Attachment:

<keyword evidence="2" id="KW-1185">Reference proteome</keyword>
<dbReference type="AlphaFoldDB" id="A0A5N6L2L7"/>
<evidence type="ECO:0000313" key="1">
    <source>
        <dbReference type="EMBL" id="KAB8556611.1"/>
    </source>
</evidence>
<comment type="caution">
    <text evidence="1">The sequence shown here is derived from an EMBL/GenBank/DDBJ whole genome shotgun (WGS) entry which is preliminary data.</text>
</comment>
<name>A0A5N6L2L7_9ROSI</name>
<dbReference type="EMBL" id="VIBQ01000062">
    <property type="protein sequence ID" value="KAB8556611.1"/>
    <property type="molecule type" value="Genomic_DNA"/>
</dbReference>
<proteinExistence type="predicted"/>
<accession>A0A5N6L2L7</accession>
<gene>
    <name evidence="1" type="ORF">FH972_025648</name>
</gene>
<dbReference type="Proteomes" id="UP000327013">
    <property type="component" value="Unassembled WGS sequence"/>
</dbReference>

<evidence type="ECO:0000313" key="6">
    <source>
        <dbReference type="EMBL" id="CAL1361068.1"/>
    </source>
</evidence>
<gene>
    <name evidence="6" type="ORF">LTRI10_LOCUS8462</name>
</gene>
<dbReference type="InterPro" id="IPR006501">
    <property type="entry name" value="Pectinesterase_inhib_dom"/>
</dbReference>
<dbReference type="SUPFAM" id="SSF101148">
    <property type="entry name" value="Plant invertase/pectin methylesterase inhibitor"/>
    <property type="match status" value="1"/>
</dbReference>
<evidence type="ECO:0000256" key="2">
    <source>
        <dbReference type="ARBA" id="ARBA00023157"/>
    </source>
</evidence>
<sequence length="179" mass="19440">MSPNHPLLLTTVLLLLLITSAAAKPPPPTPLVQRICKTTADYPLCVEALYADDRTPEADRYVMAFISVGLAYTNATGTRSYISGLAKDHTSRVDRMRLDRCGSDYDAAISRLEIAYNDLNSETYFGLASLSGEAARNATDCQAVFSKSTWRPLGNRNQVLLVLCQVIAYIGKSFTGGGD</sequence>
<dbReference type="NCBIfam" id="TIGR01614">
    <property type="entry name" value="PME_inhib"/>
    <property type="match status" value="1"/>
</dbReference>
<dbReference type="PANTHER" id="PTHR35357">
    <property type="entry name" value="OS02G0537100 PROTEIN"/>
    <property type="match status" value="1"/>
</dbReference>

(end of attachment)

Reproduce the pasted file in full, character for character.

<keyword evidence="2" id="KW-1185">Reference proteome</keyword>
<dbReference type="AlphaFoldDB" id="A0A5N6L2L7"/>
<evidence type="ECO:0000313" key="1">
    <source>
        <dbReference type="EMBL" id="KAB8556611.1"/>
    </source>
</evidence>
<comment type="caution">
    <text evidence="1">The sequence shown here is derived from an EMBL/GenBank/DDBJ whole genome shotgun (WGS) entry which is preliminary data.</text>
</comment>
<name>A0A5N6L2L7_9ROSI</name>
<dbReference type="EMBL" id="VIBQ01000062">
    <property type="protein sequence ID" value="KAB8556611.1"/>
    <property type="molecule type" value="Genomic_DNA"/>
</dbReference>
<proteinExistence type="predicted"/>
<accession>A0A5N6L2L7</accession>
<gene>
    <name evidence="1" type="ORF">FH972_025648</name>
</gene>
<dbReference type="Proteomes" id="UP000327013">
    <property type="component" value="Unassembled WGS sequence"/>
</dbReference>

<evidence type="ECO:0000313" key="6">
    <source>
        <dbReference type="EMBL" id="CAL1361068.1"/>
    </source>
</evidence>
<gene>
    <name evidence="6" type="ORF">LTRI10_LOCUS8462</name>
</gene>
<dbReference type="InterPro" id="IPR006501">
    <property type="entry name" value="Pectinesterase_inhib_dom"/>
</dbReference>
<dbReference type="SUPFAM" id="SSF101148">
    <property type="entry name" value="Plant invertase/pectin methylesterase inhibitor"/>
    <property type="match status" value="1"/>
</dbReference>
<evidence type="ECO:0000256" key="2">
    <source>
        <dbReference type="ARBA" id="ARBA00023157"/>
    </source>
</evidence>
<sequence length="179" mass="19440">MSPNHPLLLTTVLLLLLITSAAAKPPPPTPLVQRICKTTADYPLCVEALYADDRTPEADRYVMAFISVGLAYTNATGTRSYISGLAKDHTSRVDRMRLDRCGSDYDAAISRLEIAYNDLNSETYFGLASLSGEAARNATDCQAVFSKSTWRPLGNRNQVLLVLCQVIAYIGKSFTGGGD</sequence>
<dbReference type="NCBIfam" id="TIGR01614">
    <property type="entry name" value="PME_inhib"/>
    <property type="match status" value="1"/>
</dbReference>
<dbReference type="PANTHER" id="PTHR35357">
    <property type="entry name" value="OS02G0537100 PROTEIN"/>
    <property type="match status" value="1"/>
</dbReference>